I remember reading that Markdown doesn’t support color or fonts but we could add color at the Duo Lingo Forums, I don’t know why it doesn’t work here since the other codes work.

Being a private detective of sorts, I investigated and googled what you were saying about ruby code and I too can now display furigana without even a script!:


For those who are interested:


Will display the furigana of your choice, pretty handy!

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Alright G is a bit of a long one. Let’s see what we have here.

Before I go ahead, let’s see what Shannon came up with in her reply:

We spend 2 to 3 months in each department getting training in various department.

そして:conj. and then
2年間: A period of two years (the super rotate method if I understand correctly)

I’m familiar with うち meaning home but here I don’t see where it fits in, let’s check if うち has other meanings which would be more apropos.

Ah ha! It can also mean within, it all works now. He’s saying:
Within a period of two years…

Let’s do the second part now, the longer part.


それぞれ: adv. noun each, respectively;
Note: If it’s an adverb, how can it be a noun?
『が』subject marker;
自分じぶん: reflexive pronoun;
科【しな、カ】department, course, faculty;
When I type か for 科, nothing comes up. I have to type しな. In my dictionary, it lists the kun-yomi (しな) as meaning: article, thing, goods; but here it’s clearly the on-yomi which we need to talk about department, course, section. How come I don’t get anything when I type in か?I assumed it was the on-yomi was to be used as a constituent of a word.

Anyhow, here’s what I understand:
He’s saying that within two years he’ll have decided on a department (presumably to work in).

P.S.: there’s still G left but I’m too tired now.

I hand type <> brackets (ruby) (rt) (/rt) (/ruby) to get furigana. The ruby goes around the phrase and rt (“ruby top” in my mind, LOL) around the tiny upper ones. Oh! We posted at the same time! (I’m searching for the collapsing triangle example–I love it!)

The collapsing triangle is right where the “spoiler” tag is:

It’s the “hide details” button (if that’s what you meant)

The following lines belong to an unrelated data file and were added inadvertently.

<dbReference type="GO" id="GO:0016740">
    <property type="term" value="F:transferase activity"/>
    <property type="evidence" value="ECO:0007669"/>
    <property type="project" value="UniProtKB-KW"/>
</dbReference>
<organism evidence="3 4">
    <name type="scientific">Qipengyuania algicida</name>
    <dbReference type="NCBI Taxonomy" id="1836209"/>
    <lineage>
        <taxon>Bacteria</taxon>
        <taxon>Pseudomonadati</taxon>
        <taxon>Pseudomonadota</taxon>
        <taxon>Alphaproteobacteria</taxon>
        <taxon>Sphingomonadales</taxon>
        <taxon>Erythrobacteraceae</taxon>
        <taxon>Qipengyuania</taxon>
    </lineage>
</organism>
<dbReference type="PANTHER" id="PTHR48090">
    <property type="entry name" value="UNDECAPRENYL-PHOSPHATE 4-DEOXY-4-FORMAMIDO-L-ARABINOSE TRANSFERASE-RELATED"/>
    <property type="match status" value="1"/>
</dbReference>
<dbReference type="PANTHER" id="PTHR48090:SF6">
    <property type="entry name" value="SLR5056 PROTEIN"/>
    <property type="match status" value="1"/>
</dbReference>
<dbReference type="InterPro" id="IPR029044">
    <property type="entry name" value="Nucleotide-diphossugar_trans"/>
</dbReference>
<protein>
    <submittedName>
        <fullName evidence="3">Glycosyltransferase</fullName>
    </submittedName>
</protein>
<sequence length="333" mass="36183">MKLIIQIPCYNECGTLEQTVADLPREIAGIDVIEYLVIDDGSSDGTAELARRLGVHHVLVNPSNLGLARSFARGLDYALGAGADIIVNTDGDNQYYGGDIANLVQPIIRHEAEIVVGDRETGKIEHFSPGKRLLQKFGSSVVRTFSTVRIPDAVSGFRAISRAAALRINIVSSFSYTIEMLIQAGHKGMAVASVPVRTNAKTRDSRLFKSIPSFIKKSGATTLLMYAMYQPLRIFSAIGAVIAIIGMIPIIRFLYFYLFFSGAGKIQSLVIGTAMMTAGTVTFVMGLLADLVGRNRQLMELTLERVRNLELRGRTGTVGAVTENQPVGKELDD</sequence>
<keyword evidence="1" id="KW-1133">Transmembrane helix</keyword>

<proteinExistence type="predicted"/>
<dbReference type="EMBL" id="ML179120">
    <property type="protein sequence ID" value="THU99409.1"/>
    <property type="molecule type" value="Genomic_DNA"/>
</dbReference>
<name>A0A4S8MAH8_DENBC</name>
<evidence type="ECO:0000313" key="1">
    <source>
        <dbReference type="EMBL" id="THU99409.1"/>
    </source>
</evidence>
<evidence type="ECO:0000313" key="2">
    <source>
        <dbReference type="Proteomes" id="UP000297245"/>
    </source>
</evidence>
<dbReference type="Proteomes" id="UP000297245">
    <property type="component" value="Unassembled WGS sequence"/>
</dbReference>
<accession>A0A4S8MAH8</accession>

It looks like this

There is also this script for easier furigana input:

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Thank you, Myria! I don’t see any of that cool stuff on my Android phone–WAIT! I FOUND IT!! どうもありがとうございます. I simply don’t understand how to install a script on my phone…But…brute Force works, too! Sigh

BTW, Étienne, I agree on getting that stupid 科 to show up by typing “ka”…I put in textbook (きょうかしょ) and deleted around it for my post!! Crazy!! Thanks for putting another pronunciation for that kanji.

As far as I know, scripts can only be used on a computer, I don’t think it can be used with an iPhone. You’d need an app for that.

That “hide detail” thing will be useful. I’ll add it in the rules. We can have collapsing text for each step: transcription, vocabulary and interpretation.

Edit: It might be possible but you need to pay for the TemperMonkey app on Safari from

The suffix べき makes a nuance of obligation:
進むべき => must follow, should follow.

So 自分の進むべき科, the department that I must follow myself is the object (を) of the taking of a decision (which taking will occur (…に+なる) in the two year interval.

I don’t understand the grammar of それぞれが however…
それぞれ is “each”; if が is the subject tag, that doesn’t make sense with 進む nor 決める… subject of なる maybe ?
In such case, does that “each” refer to 僕達 of previous (F) frame ? “Whithin two years, each of us will be taking a decision on…

A comment from someone more knowledgeable will be highly appreciated. どうぞお願いします

うち is actually “inside” (内), and the by extension “inside group”, “our (…)”.
Yes, “our house” is very common; but here it’s more probably “our university”.

… it turned out here it was actually 内 after all…

Note: If it’s an adverb, how can it be a noun?

My dictionary shows, for それそれ : (n-adv, adj-no),
as it uses MJDict database I looked at its abbreviations:

  • n-adv “adverbial noun (fukushitekimeishi)”
  • adj-no “nouns which may take the genitive case particlee `no’”

When looking for 副詞的名詞 it just says “adverbial noun” (which is what is written, but doesn’t help much to understand how exactly they work).

So I looked at imabi, and found here

Most adverbs come from nouns. (…) Temporal words and counters are great examples of things that can be nouns or adverbs.

In English, I think ‘within 2 years’ is more colloquial than ‘inside 2 years’.

Indeed “within” ecompasses better the meaning (“within” is “inside a group/range” I think).

Keep in mind my English explanations aren’t always the most accurate; I’m not very fluent at it first, and also my focus on this reading excercises is Japanese, not English.

The reason I’m saying this is because うち can have the meaning of “inside” or “within”:

うち 【内, 中】
noun, `no’ adjective
ⓐ inside, within

Since “inside” doesn’t convey the same connotation as “within”, I wanted to make sure we were on the same page regarding the meaning of the word in that specific language. Since we’re trying to learn the right word in context with this exercise, I wanted to make sure I understood correctly that in that sentence, うち meant “within” rather than “inside”.